Attention to detail

March 20, 2012
Written by Rachel Carson
This is the first in a two-part series on the role of micronutrients in greenhouse vegetable crop nutrition.

The incidences of micronutrient deficiencies in crops have increased markedly in recent years due to intensive cropping and climate change. The difference between a thriving crop and a struggling crop many times can be explained by the level of micronutrients in the plant.

Manganese deficiency can occur at the same time as iron deficiencies. PHOTOs COURTESY RACHEL CARSON, PLANT PRODUCTS

Micronutrients (boron, copper, iron, manganese, molybdenum and zinc) are co-factors in numerous physiological processes vital to crop production. Present only as a few parts per million (ppm) in plant tissues, these nutrients can have a huge impact on yield potential.

Unlike conventional soil culture, hydroponic culture of greenhouse vegetables is less forgiving and requires intense management. Although present automation systems can minimize fertilization and irrigation labour inputs, continuous monitoring of the system is important. Growers must be highly knowledgeable about plant growth, nutrient balances, cultural media characteristics, and plant physiology. This article will outline the important roles that micronutrients play in greenhouse vegetable production.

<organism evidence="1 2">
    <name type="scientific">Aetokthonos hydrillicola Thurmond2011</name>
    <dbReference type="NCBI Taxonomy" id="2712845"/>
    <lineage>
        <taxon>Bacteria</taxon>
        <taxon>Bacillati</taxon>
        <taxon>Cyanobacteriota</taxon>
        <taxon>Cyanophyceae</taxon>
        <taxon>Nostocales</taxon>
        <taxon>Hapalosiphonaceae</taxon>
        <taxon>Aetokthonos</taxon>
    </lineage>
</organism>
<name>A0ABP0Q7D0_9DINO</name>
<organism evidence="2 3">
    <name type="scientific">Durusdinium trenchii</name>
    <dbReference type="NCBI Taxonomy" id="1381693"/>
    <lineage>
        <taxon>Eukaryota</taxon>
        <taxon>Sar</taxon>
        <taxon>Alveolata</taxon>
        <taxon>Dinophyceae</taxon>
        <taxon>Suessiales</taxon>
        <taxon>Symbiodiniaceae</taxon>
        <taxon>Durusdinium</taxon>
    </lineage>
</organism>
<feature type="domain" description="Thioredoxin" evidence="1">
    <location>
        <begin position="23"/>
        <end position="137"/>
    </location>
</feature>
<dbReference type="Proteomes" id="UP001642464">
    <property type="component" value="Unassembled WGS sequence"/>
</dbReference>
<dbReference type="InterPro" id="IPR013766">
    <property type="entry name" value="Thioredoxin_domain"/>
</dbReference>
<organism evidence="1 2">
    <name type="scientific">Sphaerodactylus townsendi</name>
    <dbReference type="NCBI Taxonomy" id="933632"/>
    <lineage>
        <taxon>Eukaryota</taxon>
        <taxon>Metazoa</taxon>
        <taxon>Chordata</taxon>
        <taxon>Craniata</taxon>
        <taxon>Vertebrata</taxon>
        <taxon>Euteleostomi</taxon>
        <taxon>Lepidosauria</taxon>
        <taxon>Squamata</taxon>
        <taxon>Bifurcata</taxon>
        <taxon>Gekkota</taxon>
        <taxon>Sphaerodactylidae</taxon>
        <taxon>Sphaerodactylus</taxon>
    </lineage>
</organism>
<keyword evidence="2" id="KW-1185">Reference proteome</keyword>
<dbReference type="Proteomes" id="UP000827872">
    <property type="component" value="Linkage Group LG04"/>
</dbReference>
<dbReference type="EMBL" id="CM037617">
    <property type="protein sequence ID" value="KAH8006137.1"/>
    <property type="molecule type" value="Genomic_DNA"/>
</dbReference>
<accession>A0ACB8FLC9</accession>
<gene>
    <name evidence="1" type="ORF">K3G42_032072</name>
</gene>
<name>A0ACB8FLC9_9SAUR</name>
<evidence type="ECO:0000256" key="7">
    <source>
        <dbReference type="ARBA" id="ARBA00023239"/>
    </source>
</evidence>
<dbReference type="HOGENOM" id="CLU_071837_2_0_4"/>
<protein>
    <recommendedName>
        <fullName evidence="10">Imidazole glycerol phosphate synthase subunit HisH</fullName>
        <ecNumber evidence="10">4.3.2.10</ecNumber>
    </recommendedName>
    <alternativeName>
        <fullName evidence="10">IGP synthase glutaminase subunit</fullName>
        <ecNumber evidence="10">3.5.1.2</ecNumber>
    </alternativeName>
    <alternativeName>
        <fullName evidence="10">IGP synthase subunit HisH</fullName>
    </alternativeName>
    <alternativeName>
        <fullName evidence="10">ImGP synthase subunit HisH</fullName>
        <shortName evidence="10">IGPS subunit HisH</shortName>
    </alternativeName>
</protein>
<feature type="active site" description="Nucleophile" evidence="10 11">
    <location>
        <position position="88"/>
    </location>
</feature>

Boron (B) performs a wide variety of functions within the plant, such as translocation of sugars from the leaf to the fruit and incorporation into the cell wall structure of the plant. In addition, boron plays a part as a co-factor with other primary and secondary nutrients such as potassium and calcium.

Boron deficiencies are mainly found in acidic environments and can be easily leached from the rootzone. Boron deficiencies are more pronounced during periods when root activity is restricted. Greenhouse cucumbers are particularly susceptible to boron deficiencies.

Copper (Cu) is a component of numerous enzymes in the plant. These enzymes include defence enzymes, such as the antioxidant superoxide dismutase. Also, copper is a co-factor in enzymes, which enhance the flavours and colours of the fruit. In addition, copper is essential for sugar production during photosynthesis.

Copper uptake decreases with increases in media pH and increases in phosphorus and iron availability in media.

Iron (Fe) plays an important role in biochemical reactions during photosynthesis. Iron is involved as a co-factor in the reactions for the conversion of nitrate nitrogen to ammoniacal nitrogen. Iron is also involved in defence enzymes, such as the antioxidants catalase and peroxidase.

Uptake of iron decreases with increased media pH and is adversely affected by high levels of available phosphorus, manganese and zinc in the media.

Iron falls out of nutrient solutions quickly, compared to other micronutrients. Deficiencies are common in greenhouse tomatoes during fourth- and fifth-cluster development. Iron deficiency is also very common in greenhouse cucumbers.

Manganese (Mn) is involved in both carbohydrate production and plant self-defence.